Like all children, Vasco Phillip de Sousa told stories from a very young age.
The first story anyone can remember is when Vasco wrote about being abducted by alien dinosaurs and helping them fight a war against a mutant dogs, wolves an bats. The teacher wanted him to write a story about what he “really” did for his summer vacation, so Vasco was sent out of class.
He continued to enjoy English despite getting in trouble for “making stuff up.” One teacher inspired him by telling him the story of Thomas Edison. Edison’s teachers thought he asked too many questions, and was dim. Vasco was quiet, and so everyone thought he was bright. So, young Vasco decided to start asking questions.
He studied storytelling just because he loved learning. But when he heard about the tragic lives of the great writers, like Edgar Allen Poe, Vasco resolved to avoid being a writer and do something less creative, like fashion design or heavy metal music. (Not that those are entirely uncreative, just that they involve fewer tragic lives than writing does.)
His first play, written in middle school, was never finished. Vasco started to learn why some stories work and others didn’t. He wrote poems to try out all the new forms he learned about in class. He was becoming a writer, although he never knew it.
Vasco always moved around. One year, he ended up in Brussels. There he met one of the funniest and most talented people he has ever met (who has since left the creative business.)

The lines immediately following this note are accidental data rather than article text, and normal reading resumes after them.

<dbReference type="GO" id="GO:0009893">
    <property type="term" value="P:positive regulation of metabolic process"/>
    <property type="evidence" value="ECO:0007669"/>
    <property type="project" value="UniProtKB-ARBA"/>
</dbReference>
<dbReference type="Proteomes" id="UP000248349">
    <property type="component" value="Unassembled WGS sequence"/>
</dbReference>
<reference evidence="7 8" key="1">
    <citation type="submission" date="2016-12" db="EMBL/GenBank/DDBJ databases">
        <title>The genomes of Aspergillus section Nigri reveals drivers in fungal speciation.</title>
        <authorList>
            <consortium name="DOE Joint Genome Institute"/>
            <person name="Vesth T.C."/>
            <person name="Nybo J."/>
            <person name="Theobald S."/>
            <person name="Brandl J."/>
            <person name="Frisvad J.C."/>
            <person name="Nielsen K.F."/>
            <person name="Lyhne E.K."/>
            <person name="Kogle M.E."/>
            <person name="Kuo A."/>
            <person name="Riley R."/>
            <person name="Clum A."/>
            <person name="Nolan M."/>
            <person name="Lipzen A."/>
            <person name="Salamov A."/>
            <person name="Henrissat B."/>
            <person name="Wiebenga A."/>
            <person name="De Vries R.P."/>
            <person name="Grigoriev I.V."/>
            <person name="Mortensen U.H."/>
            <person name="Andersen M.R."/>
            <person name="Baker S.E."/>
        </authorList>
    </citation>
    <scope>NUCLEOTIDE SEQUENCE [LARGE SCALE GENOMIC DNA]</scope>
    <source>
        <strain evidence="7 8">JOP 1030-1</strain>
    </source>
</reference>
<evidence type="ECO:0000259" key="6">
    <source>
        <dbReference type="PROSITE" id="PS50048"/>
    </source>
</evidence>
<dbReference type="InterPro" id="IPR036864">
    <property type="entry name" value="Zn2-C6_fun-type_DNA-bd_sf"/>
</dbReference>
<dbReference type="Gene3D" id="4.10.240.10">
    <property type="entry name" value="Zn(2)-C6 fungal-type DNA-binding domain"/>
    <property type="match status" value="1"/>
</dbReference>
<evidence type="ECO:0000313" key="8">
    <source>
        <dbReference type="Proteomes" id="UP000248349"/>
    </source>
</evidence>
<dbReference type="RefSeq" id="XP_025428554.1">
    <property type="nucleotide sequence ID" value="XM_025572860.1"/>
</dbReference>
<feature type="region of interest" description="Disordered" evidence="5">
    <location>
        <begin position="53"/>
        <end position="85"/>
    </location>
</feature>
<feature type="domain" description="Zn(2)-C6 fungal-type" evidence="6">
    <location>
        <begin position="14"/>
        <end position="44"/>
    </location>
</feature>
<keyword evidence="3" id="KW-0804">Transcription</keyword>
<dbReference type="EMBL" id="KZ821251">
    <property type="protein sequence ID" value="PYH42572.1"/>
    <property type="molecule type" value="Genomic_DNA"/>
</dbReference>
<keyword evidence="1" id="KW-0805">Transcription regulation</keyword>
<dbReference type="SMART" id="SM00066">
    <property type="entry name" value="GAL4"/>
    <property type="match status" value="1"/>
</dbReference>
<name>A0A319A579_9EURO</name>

The boys started making films together on the friend’s dad’s movie camera. When no boy wanted his own characters to die first, Vasco was nominated to write the scripts.
In his first trip to college, Vasco tried journalism. He was elected Editor-In-Chief of Burning Bridges magazine. Despite this, when he heard that “they” were cutting journalism, Vasco left the University of Arizona and just started writing.
In the mid nineties, Vasco helped found Verasumo productions. He had written a feature length screenplay, and was working on a second.
Then, when everything seemed to be going well, Vasco abruptly moved to Aberystwyth. For a time, he tried to quit the film business, to sell out. He got a job as a trainee hairdresser at Snippets (which is now a mobile phone shop). But he found the stories kept creeping up on him, so he founded Udigrudi books and movies.
He ended up studying Film and TV and French Language and Literature. In Film and TV, he learned about politics and made fun films. In French class he learned about French film and theatre. And Vasco studied the “arts of the spectacle” in France as an exchange student.
After graduating, Vasco tried to sell out again by teaching French. That didn’t work out. So, he got a job at a call centre, which closed down.
He kept writing, and kept making short films for cinema. He had a market stall which became an eBay shop, through which he sold books, magazines, and DVDs. He designed websites and become an expert in hard coding HTML and similar things.
Now, Vasco has a masters degree from Trinity St David’s (formerly Lampeter)? Oh well, it was fun.
Meanwhile, he makes short films for friends and writes scripts on spec and aimed at clients.
At the time of this writing, Vasco doesn’t have an IMDb page and has never been to Hollywood. He went to LA airport to catch a connecting flight once, and didn’t particularly like it.
Still, he loves movies. He has studied, observed, and practised his craft. He tells stories that people like hearing.